Whose brainchild was the project?
The Watershed Project started as the Aquatic Outreach Institute. It was the brain child of a group of concerned scientists working to restore the San Francisco Bay, who wanted to hire professional educators to help communicate the science of shoreline, marsh and creek restoration to the general public, in order to gain support and community engagement to speed up the recovery of the Bay’s ecosystems.
The Aquatic Outreach Institute was renamed in 2003 as The Watershed Project with the idea that the organization will work not only in aquatic ecosystems but in all the land and waterways of the San Francisco Bay. The name is meant to raise awareness about the holistic approach of the organization to land- water education and stewardship.
What was the final straw/catalyst that turned the idea into reality? When did it start?
The idea was turned into reality when the group decided that they needed to separate the Aquatic Outreach Institute from the San Francisco Estuary Institute (SFEI) and become an independent non-profit organization in order to gain momentum. SFEI was changing direction and the outreach component was not part of the strategic plan. So in 1997, the Aquatic Outreach Institute filed for non-profit status and registered as an independent organization.
Why watersheds, rather than any other environmental problem?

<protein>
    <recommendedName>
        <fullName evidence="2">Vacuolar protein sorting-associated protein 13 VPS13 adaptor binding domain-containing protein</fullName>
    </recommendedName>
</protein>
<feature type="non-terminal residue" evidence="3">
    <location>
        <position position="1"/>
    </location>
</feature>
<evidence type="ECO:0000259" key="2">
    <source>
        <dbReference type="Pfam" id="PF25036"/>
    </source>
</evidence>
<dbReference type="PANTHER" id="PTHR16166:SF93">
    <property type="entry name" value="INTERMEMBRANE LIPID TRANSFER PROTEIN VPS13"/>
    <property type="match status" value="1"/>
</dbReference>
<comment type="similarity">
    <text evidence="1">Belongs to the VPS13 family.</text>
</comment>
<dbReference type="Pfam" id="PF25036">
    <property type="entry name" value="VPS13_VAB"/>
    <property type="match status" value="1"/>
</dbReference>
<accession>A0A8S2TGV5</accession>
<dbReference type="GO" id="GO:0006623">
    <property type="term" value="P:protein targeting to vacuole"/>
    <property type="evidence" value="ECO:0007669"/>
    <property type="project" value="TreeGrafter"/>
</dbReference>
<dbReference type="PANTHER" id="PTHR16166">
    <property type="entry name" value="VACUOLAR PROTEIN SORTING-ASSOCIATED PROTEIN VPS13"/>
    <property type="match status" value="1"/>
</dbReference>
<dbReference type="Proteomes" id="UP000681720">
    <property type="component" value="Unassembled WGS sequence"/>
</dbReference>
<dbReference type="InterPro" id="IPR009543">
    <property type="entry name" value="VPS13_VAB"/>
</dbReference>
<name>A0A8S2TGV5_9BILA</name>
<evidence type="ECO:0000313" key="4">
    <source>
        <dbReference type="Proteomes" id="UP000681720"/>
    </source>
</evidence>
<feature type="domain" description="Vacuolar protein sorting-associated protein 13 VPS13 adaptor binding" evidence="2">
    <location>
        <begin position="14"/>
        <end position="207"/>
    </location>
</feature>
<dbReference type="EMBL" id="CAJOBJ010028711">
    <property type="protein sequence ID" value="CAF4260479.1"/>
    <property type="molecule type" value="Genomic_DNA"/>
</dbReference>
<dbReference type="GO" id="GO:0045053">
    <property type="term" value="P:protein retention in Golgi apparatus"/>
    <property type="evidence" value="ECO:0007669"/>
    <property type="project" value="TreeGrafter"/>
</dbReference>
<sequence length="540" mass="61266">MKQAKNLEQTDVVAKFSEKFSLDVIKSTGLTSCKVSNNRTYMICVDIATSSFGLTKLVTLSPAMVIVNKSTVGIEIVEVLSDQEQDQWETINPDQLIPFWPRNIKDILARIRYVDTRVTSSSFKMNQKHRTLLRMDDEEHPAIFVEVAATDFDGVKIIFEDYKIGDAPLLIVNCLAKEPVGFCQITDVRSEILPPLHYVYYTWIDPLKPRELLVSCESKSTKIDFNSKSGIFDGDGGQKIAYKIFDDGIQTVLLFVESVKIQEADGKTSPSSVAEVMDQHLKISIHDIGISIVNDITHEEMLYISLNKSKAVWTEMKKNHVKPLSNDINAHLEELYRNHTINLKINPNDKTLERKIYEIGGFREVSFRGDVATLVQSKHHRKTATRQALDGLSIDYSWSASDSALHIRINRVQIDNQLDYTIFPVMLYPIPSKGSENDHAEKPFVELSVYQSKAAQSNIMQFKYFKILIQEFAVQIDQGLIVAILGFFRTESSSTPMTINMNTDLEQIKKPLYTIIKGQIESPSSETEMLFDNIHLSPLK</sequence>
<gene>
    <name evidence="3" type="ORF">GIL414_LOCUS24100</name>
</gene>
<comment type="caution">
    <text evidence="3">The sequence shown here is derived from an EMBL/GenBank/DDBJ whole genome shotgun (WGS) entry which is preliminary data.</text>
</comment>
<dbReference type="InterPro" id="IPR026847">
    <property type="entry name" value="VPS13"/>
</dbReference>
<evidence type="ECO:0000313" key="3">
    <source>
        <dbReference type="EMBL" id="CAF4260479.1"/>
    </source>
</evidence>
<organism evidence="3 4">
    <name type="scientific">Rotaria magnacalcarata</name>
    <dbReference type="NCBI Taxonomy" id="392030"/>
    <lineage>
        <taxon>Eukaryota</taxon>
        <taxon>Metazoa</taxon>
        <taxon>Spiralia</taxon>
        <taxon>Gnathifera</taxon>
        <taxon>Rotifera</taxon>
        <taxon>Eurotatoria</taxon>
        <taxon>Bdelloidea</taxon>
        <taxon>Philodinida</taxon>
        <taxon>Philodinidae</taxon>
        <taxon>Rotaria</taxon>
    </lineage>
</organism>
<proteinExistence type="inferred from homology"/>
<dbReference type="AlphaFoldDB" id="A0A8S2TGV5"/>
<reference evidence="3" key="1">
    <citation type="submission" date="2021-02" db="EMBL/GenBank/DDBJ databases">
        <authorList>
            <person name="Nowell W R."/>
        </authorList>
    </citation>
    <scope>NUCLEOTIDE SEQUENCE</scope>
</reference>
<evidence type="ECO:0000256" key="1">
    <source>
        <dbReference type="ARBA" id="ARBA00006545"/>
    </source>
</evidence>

Watersheds are the most holistic way of looking at all of our environmental problems. We all live in a watershed. A watershed describes where rainwater flows down to. It includes waterways such as rivers, creeks, lakes, reservoirs, the Bay and the ocean. At the same time, the land that we live on is a part of a watershed. Green spaces such as the forests, prairies, and marshes are in our watershed, but so are the cities that include our roads, sidewalks, and houses.
A watershed-approach goes to the core of how, as a society, we see water as a valued resource. Water flows through the land shaping valleys and ridges making its way into the San Francisco Bay. Water entering the San Francisco Bay Watersheds, from rain or pipes, not only serves our utility companies, for aqueducts and irrigation systems, but that water also serves as an important element of how our natural ecosystem functions, the natural ecosystem in which we live and share with other species. There is nature in the urban ecosystem, and all of us very much depend on those water resources that flow though the land, as well as under it.
When the water resources of an ecosystem are disrupted, the entire ecosystem suffers. If the water is polluted with pesticides, trash, oils, soaps and heavy metals from the road, the entire community of animals
The Watershed Project
The Watershed Project is committed to inspiring Bay Area communities to understand, appreciate and protect local watersheds.
They are working to restore and preserve the unique ecosystems that make up the San Francisco Bay. They bring a watershed perspective to the urban environment, promoting green design and supporting natural cycles, engage students, teachers and classroom volunteers, in creek beds and on the shoreline, giving them the tools to create and care for healthy watersheds. They reach out to support grassroots watershed organizations and nurture young people who aspire to environmental careers defending precious natural resources.
We all have the power to protect our local watersheds. Exercise your power!
Karen chatted with Executive Director Juliana Gonzalez. Here's what she had to say.
You can find more information about the Watershed Project here.